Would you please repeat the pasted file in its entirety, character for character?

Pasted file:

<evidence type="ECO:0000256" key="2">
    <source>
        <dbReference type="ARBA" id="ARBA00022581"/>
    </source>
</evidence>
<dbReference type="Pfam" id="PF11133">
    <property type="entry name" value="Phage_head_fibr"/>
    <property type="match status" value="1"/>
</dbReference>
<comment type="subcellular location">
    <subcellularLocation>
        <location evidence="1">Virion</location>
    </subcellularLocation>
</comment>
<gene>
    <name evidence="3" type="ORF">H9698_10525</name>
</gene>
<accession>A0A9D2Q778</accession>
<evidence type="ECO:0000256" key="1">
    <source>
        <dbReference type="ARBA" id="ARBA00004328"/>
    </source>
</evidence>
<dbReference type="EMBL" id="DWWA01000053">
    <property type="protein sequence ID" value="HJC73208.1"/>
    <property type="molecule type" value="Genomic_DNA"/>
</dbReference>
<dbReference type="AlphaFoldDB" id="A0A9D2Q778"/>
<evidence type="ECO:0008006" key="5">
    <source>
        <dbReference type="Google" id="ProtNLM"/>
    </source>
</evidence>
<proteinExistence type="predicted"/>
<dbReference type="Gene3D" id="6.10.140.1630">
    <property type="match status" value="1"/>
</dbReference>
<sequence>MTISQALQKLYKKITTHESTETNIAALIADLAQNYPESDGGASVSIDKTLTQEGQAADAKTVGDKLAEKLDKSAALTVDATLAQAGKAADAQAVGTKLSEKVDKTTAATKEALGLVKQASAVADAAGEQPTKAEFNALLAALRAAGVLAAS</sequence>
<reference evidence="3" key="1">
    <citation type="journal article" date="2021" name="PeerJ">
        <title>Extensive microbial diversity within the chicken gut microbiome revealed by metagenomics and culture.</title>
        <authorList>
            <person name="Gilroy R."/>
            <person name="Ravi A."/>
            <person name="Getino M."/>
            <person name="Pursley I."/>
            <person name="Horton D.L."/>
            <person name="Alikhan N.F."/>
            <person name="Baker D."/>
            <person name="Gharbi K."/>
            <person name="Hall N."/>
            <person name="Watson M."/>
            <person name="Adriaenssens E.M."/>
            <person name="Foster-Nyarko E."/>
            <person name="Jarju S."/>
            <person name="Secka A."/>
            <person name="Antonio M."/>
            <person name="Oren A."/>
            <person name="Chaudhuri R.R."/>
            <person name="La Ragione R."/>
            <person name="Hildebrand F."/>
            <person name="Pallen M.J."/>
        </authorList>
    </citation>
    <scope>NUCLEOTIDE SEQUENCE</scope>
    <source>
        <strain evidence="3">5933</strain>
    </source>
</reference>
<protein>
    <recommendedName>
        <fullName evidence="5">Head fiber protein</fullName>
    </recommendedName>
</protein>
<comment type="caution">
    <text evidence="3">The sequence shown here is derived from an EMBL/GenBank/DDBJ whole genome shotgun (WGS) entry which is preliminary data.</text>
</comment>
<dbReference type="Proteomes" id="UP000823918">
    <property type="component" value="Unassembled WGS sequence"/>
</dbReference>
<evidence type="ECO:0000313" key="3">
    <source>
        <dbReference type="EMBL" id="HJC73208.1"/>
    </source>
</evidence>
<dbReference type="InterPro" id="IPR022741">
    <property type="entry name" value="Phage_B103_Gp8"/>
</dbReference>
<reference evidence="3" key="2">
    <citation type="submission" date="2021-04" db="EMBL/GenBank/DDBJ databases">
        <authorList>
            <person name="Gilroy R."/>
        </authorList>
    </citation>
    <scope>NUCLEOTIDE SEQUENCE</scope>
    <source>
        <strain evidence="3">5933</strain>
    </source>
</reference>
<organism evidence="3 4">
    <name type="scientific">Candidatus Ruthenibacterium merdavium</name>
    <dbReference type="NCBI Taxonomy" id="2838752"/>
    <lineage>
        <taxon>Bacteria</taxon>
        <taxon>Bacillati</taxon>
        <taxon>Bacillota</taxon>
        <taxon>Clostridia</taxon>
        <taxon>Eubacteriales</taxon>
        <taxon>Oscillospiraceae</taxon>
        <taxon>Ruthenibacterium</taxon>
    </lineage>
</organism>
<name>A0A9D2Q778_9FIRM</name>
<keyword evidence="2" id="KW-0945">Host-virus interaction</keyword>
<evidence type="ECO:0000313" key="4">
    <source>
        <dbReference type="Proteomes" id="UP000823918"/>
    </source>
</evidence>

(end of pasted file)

<evidence type="ECO:0000256" key="2">
    <source>
        <dbReference type="ARBA" id="ARBA00022581"/>
    </source>
</evidence>
<dbReference type="Pfam" id="PF11133">
    <property type="entry name" value="Phage_head_fibr"/>
    <property type="match status" value="1"/>
</dbReference>
<comment type="subcellular location">
    <subcellularLocation>
        <location evidence="1">Virion</location>
    </subcellularLocation>
</comment>
<gene>
    <name evidence="3" type="ORF">H9698_10525</name>
</gene>
<accession>A0A9D2Q778</accession>
<evidence type="ECO:0000256" key="1">
    <source>
        <dbReference type="ARBA" id="ARBA00004328"/>
    </source>
</evidence>
<dbReference type="EMBL" id="DWWA01000053">
    <property type="protein sequence ID" value="HJC73208.1"/>
    <property type="molecule type" value="Genomic_DNA"/>
</dbReference>
<dbReference type="AlphaFoldDB" id="A0A9D2Q778"/>
<evidence type="ECO:0008006" key="5">
    <source>
        <dbReference type="Google" id="ProtNLM"/>
    </source>
</evidence>
<proteinExistence type="predicted"/>
<dbReference type="Gene3D" id="6.10.140.1630">
    <property type="match status" value="1"/>
</dbReference>
<sequence>MTISQALQKLYKKITTHESTETNIAALIADLAQNYPESDGGASVSIDKTLTQEGQAADAKTVGDKLAEKLDKSAALTVDATLAQAGKAADAQAVGTKLSEKVDKTTAATKEALGLVKQASAVADAAGEQPTKAEFNALLAALRAAGVLAAS</sequence>
<reference evidence="3" key="1">
    <citation type="journal article" date="2021" name="PeerJ">
        <title>Extensive microbial diversity within the chicken gut microbiome revealed by metagenomics and culture.</title>
        <authorList>
            <person name="Gilroy R."/>
            <person name="Ravi A."/>
            <person name="Getino M."/>
            <person name="Pursley I."/>
            <person name="Horton D.L."/>
            <person name="Alikhan N.F."/>
            <person name="Baker D."/>
            <person name="Gharbi K."/>
            <person name="Hall N."/>
            <person name="Watson M."/>
            <person name="Adriaenssens E.M."/>
            <person name="Foster-Nyarko E."/>
            <person name="Jarju S."/>
            <person name="Secka A."/>
            <person name="Antonio M."/>
            <person name="Oren A."/>
            <person name="Chaudhuri R.R."/>
            <person name="La Ragione R."/>
            <person name="Hildebrand F."/>
            <person name="Pallen M.J."/>
        </authorList>
    </citation>
    <scope>NUCLEOTIDE SEQUENCE</scope>
    <source>
        <strain evidence="3">5933</strain>
    </source>
</reference>
<protein>
    <recommendedName>
        <fullName evidence="5">Head fiber protein</fullName>
    </recommendedName>
</protein>
<comment type="caution">
    <text evidence="3">The sequence shown here is derived from an EMBL/GenBank/DDBJ whole genome shotgun (WGS) entry which is preliminary data.</text>
</comment>
<dbReference type="Proteomes" id="UP000823918">
    <property type="component" value="Unassembled WGS sequence"/>
</dbReference>
<evidence type="ECO:0000313" key="3">
    <source>
        <dbReference type="EMBL" id="HJC73208.1"/>
    </source>
</evidence>
<dbReference type="InterPro" id="IPR022741">
    <property type="entry name" value="Phage_B103_Gp8"/>
</dbReference>
<reference evidence="3" key="2">
    <citation type="submission" date="2021-04" db="EMBL/GenBank/DDBJ databases">
        <authorList>
            <person name="Gilroy R."/>
        </authorList>
    </citation>
    <scope>NUCLEOTIDE SEQUENCE</scope>
    <source>
        <strain evidence="3">5933</strain>
    </source>
</reference>
<organism evidence="3 4">
    <name type="scientific">Candidatus Ruthenibacterium merdavium</name>
    <dbReference type="NCBI Taxonomy" id="2838752"/>
    <lineage>
        <taxon>Bacteria</taxon>
        <taxon>Bacillati</taxon>
        <taxon>Bacillota</taxon>
        <taxon>Clostridia</taxon>
        <taxon>Eubacteriales</taxon>
        <taxon>Oscillospiraceae</taxon>
        <taxon>Ruthenibacterium</taxon>
    </lineage>
</organism>
<name>A0A9D2Q778_9FIRM</name>
<keyword evidence="2" id="KW-0945">Host-virus interaction</keyword>
<evidence type="ECO:0000313" key="4">
    <source>
        <dbReference type="Proteomes" id="UP000823918"/>
    </source>
</evidence>